Julianna Margulies, Alan Cumming
In a sudden, shocking (and heaven be praised, unspoiled) twist, this tremendous fifth season of CBS's The Good Wife has shifted from the dueling-firms spectacle of Alicia-vs-Will to the gut-wrenching reality of Alicia — and everyone else in her universe — grieving Will. Her former lover and boss-turned-rival (a succulent role for Josh Charles, who will be terribly missed) was the victim of a courtroom shooting, which in a savage irony was perpetrated by the vulnerable young client (Hunter Parrish) Will was busily defending. Will died doing what he loved best, you might say with his boots on — although one of his shoes was blown off in the violent melee — and now it's time to mourn.
Matt Smith, David Tennant
Who knew? Few could have foreseen the enduring success of Doctor Who given its inauspicious origins a half-century ago — a fascinating story of pluck, luck and imagination delightfully rendered in An Adventure in Space and Time, a new TV movie (Friday, 9/8c) airing as part of BBC America's 50th-anniversary Who celebration this weekend.
You don't have to be a Whovian to appreciate this jaunty re-creation of a simpler, scrappier time in TV history. A "year-ometer" (cute touch) dials back to 1963, when the staid BBC's brash new head of drama, Canadian showman Sydney Newman (a marvelously uncouth Brian Cox), greenlights a new sci-fi serial to appeal to kids and fickle sports fans. With a miniscule budget, an overheated "broom cupboard" of a studio and an edict of "no tin robots or BEM (bug-eyed monsters)," Newman appoints an unorthodox team to realize his vision: Verity Lambert (Call the Midwife's Jessica Raine), an ambitious pioneering female producer, and Waris Hussein (Sacha Dhawan), a novice Indian director.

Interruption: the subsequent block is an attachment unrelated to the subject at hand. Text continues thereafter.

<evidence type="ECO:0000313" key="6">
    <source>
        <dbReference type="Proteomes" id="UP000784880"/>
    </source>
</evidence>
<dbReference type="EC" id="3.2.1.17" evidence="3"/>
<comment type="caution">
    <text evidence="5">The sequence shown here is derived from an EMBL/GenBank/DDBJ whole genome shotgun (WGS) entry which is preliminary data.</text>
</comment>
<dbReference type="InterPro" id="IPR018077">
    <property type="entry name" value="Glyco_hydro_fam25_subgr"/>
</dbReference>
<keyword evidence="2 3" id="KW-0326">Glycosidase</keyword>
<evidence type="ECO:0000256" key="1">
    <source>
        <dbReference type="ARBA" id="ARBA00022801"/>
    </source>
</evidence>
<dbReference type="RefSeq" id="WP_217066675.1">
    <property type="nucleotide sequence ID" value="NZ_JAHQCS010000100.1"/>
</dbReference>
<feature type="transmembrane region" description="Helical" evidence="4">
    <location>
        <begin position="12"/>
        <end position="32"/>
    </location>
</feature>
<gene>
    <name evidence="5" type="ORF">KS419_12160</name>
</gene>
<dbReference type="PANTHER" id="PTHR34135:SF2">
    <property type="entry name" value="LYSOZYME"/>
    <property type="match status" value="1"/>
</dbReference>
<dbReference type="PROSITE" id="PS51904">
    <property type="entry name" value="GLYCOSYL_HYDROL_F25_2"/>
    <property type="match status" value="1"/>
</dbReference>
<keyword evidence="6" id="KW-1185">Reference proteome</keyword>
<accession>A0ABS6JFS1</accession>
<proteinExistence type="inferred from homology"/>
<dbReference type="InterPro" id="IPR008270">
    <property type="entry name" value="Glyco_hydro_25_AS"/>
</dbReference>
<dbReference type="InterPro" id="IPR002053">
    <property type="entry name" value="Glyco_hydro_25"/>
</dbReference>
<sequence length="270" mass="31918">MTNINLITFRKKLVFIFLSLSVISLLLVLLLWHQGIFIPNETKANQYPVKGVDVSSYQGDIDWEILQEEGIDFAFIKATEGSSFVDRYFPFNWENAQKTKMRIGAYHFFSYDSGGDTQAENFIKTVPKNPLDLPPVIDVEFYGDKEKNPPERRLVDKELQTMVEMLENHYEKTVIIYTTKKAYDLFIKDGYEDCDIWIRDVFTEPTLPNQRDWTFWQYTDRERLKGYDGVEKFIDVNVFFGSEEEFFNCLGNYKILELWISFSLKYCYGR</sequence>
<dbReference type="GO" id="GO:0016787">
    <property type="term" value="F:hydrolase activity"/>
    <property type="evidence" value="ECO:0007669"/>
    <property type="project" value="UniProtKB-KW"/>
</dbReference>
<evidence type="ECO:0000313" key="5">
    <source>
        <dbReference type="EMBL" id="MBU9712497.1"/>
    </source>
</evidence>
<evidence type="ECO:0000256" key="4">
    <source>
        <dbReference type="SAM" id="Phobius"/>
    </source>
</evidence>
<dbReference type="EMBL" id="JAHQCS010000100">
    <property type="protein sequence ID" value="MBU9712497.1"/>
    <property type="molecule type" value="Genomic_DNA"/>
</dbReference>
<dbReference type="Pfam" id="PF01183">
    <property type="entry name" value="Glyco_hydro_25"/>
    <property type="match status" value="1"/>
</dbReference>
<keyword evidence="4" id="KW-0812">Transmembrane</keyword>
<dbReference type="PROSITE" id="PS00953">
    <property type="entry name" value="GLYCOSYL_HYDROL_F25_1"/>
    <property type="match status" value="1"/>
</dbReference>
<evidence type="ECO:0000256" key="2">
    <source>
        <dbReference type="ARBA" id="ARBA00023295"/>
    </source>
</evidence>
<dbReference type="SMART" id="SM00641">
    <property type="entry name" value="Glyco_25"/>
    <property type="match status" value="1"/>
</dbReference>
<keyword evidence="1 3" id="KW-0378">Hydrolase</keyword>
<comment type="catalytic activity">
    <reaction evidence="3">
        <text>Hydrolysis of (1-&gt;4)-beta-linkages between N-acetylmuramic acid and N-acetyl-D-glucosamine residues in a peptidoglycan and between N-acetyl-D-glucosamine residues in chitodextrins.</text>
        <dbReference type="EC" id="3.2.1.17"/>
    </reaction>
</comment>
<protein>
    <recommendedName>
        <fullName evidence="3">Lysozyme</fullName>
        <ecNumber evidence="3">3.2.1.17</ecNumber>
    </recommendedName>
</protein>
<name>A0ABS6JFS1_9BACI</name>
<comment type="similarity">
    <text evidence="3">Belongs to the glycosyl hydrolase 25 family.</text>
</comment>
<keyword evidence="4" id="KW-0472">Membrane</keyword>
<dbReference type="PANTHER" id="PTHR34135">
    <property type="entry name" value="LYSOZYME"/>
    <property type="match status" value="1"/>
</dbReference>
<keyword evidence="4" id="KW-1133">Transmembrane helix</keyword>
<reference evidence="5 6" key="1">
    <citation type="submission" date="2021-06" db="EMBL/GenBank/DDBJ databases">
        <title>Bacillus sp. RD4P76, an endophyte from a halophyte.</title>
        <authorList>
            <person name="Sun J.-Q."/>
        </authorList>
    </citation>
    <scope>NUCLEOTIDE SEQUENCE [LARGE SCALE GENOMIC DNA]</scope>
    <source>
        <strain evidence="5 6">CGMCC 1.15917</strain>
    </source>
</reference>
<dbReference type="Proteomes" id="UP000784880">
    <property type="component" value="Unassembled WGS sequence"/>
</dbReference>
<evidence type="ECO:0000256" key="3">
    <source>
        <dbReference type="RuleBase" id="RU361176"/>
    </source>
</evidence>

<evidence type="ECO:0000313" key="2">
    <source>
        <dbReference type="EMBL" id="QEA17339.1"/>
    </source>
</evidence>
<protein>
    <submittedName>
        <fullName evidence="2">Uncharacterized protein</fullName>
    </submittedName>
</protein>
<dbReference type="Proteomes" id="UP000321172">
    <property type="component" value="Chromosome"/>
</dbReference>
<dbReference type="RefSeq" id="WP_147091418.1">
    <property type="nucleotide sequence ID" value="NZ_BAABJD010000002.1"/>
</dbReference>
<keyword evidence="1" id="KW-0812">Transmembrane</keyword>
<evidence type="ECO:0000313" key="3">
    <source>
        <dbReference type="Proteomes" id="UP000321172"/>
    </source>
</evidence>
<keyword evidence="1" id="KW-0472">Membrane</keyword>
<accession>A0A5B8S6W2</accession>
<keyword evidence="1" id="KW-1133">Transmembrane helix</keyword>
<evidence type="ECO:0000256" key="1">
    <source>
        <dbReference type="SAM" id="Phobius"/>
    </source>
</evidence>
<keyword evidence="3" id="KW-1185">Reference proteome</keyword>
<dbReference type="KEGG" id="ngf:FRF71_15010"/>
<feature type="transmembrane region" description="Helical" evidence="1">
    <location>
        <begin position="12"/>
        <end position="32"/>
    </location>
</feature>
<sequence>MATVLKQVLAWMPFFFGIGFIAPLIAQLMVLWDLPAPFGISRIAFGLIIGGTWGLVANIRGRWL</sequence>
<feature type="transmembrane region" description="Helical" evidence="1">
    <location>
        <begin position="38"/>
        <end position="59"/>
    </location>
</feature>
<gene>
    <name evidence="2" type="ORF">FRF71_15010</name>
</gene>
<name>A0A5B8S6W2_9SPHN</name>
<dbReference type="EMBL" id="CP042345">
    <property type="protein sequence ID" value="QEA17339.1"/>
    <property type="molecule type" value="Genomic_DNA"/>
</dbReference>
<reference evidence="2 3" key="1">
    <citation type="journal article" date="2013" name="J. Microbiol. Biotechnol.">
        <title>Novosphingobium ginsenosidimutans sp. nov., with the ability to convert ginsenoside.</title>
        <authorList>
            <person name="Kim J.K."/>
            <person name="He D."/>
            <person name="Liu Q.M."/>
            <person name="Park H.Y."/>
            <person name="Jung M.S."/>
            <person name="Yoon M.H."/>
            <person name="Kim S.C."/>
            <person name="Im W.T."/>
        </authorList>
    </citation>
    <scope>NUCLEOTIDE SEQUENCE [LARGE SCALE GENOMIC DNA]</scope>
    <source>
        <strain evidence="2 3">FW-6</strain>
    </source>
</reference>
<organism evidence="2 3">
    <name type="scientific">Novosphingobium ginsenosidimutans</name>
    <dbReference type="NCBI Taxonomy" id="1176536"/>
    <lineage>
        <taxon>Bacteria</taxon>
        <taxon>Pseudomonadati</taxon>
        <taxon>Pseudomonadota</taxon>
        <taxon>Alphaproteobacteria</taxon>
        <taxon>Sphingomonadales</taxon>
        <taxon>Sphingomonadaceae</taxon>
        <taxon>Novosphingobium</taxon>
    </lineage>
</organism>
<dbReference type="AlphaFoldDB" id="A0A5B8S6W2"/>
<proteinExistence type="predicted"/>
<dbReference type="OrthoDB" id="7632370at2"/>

[Warning: The following contains spoilers from the Season 7 finale of Doctor Who. If you haven't watched yet, read no further or we'll be forced to sic our memory worm on you.]
One mystery down, and an infinite number more to go on Doctor Who.
Jenna-Louise Coleman and Matt Smith
After Doctor Who's last Cold War adventure, the Doctor and his companion are traveling back a decade.
On Saturday's episode, "Hide" (airing 8/7c on BBC America), the time-hopping duo go back to the 1970s to visit a haunted house. Jenna-Louise Coleman, who plays companion Clara, tells TVGuide.com, "It's very eerie and haunted, and I think the Doctor (Matt Smith) and Clara arrive kind of wanting to play a bit. But actually in Doctor Who-style, it's more than what we think."
You'd think Easter weekend might be a quiet time for TV. You'd be wrong. Easter Sunday turns out to be one of the most overstuffed nights since February's sweeps-stakes, capped by a face-off between the season finale of cable's hottest horror show and the premiere of pay cable's most deluxe epic fantasy.
AMC did not make the third-season finish of The Walking Dead (Sunday, 9/8c) available for preview, but we're already fearing the worst as the climactic showdown approaches between the Governor's troops and TV's most heroic prison gang, while failed peacekeeper Andrea swelters in the torture dungeon back in Woodbury. It's nothing new to wonder who'll live or die in this bleak post-apocalypse. But until this riveting and wrenching season, we were mostly worried about the zombie "walkers," who've taken a back seat lately to the human monsters battling for power and revenge.
Let's hope you didn't have much else planned for this weekend, because there's so much excellent TV on tap it's hard to know where to begin.
Let's start with the winners' circle. You couldn't ask for better timing, or a more satisfying result, than Homeland's sweep of the top drama Emmy prizes last Sunday — exactly one week before Showtime's launch of what's shaping up to be a remarkably taut second season (Sunday, 10/9c). Expectations couldn't be higher. (If you missed any or all of the first season, with the deservedly Emmy-winning lead performances by Claire Danes and Damian Lewis, Showtime is replaying all 12 episodes in a Saturday marathon starting at noon/11c.)